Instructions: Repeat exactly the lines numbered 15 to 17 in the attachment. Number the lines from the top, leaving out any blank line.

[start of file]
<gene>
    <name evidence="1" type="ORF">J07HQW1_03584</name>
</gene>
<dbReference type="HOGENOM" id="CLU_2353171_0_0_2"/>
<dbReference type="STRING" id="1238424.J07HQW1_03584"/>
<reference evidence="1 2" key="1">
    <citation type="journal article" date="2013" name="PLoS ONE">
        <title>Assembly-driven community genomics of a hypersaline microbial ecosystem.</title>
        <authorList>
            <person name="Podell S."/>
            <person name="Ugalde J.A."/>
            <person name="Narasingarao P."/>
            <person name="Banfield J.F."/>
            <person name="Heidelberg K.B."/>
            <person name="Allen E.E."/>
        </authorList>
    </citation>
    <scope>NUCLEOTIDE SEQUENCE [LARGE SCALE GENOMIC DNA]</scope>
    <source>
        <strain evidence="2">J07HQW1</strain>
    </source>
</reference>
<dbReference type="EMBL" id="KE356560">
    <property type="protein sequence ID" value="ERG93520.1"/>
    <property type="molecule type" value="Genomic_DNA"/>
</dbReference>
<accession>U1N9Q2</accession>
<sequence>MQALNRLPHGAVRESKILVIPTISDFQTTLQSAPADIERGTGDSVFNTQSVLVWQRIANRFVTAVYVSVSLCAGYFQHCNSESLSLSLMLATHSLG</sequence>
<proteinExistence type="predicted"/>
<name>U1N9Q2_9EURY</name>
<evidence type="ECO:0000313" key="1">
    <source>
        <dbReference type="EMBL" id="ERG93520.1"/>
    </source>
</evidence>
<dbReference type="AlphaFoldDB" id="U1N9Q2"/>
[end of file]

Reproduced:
            <person name="Allen E.E."/>
        </authorList>
    </citation>